PMI trips GBP
Fearless investigative journalists at the Daily Mail reveal how supermarkets are "brutally" scaling back the savings afforded by their loyalty cards. Typical shoppers with 27 loyalty cards now see little return for that loyalty. And all they got from their Sterling loyalty card yesterday was a kick in the teeth.
The pound came unstuck on Tuesday morning when the UK manufacturing sector purchasing managers' index came in at 49.2, two points below forecast and almost two points lower on the month. It was better than the equivalent readings from France (48.0) and Japan (48.2) but that isn't saying much. On a scale of 0-100 the PMI is compiled from a survey - in this case of manufacturing firms - which asks about new orders, production, inventories, suppliers' delivery times and employment. A result greater than 50 means, by and large, that business is growing.
Although manufacturing accounts for only 1/7 of the British economy it still tugs a nerve, not only among politicians and the media but also with investors. They did not like yesterday's unexpectedly sub-50 figure and they took it out on the pound. During the remainder of the London session it moved steadily lower against the US dollar, the euro and the Swiss franc.
Not all bad
Sterling's decline was not an across-the-board one. It was mostly steady against the antipodean dollars and headed higher against the Canadian dollar and South African rand. In other words, the commodity-oriented currencies had similar or bigger problems. Mainly that was a symptom of greater caution among investors.
That weak UK manufacturing PMI might well have contributed to that caution but, for whatever reason, investors became less sanguine about global economic growth. Equity prices tended to decline and oil was down by -3.5%. South Africa's rand was hardest-hit, falling by -1.7%, and the Loonie was in penultimate place with a one-cent loss. The US dollar was in the lead, adding a cent and a third, while the euro and the franc shared second place with gains of two thirds of a cent.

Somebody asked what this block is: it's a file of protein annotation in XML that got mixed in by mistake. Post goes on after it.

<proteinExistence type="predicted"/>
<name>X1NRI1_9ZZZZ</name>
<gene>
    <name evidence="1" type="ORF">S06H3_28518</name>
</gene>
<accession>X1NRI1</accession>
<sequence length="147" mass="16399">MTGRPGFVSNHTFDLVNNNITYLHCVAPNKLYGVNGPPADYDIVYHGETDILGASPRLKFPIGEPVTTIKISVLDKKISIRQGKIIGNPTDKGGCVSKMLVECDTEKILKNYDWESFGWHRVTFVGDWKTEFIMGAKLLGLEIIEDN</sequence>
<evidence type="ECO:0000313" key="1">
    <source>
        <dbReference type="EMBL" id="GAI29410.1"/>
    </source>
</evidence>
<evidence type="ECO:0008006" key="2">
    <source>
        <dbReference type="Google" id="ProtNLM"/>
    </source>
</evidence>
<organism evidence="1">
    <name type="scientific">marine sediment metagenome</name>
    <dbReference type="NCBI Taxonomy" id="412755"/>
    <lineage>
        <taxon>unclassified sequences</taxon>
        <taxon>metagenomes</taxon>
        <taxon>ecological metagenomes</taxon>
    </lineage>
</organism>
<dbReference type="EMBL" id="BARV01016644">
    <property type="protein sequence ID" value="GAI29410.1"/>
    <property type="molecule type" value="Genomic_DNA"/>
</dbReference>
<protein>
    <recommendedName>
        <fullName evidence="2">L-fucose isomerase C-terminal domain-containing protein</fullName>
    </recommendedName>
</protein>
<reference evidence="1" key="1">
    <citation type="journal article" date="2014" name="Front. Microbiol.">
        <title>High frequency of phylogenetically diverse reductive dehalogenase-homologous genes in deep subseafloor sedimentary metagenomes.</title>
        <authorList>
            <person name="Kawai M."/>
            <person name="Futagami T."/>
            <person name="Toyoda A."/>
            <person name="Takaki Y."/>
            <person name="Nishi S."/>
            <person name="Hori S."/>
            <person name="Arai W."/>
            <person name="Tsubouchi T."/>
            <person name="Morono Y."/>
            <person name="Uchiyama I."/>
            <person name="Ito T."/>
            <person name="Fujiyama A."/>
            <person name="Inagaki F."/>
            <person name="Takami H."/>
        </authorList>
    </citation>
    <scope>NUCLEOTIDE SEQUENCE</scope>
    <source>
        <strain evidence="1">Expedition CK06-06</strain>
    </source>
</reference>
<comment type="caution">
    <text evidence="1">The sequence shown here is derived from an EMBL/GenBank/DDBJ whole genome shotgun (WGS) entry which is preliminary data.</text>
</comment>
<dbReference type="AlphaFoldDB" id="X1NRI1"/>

Having remained steady yesterday the NZ dollar lost ground this morning to open in London nearly a cent lower. Last night's NZ employment data were mostly alright but unemployment picked up to 5.7% in the first quarter.
Yep, more PMIs
It is the turn of the services sector to hog the ecostats today. Australia kicked off with a slight improvement to 49.7 and there are a dozen more PMI readings to come. There will also be balance of trade data from North America this afternoon and Australia tonight.
The euro zone and US services PMIs are all expected to be in the low fifties, with Spain likely to deliver the best result once again. Also from the States are factory orders and the ADP employment change figure.
The sole UK ecostat is the construction sector PMI. Although construction represents only 1/16 of the economy, yesterday's manufacturing miss makes today's number important.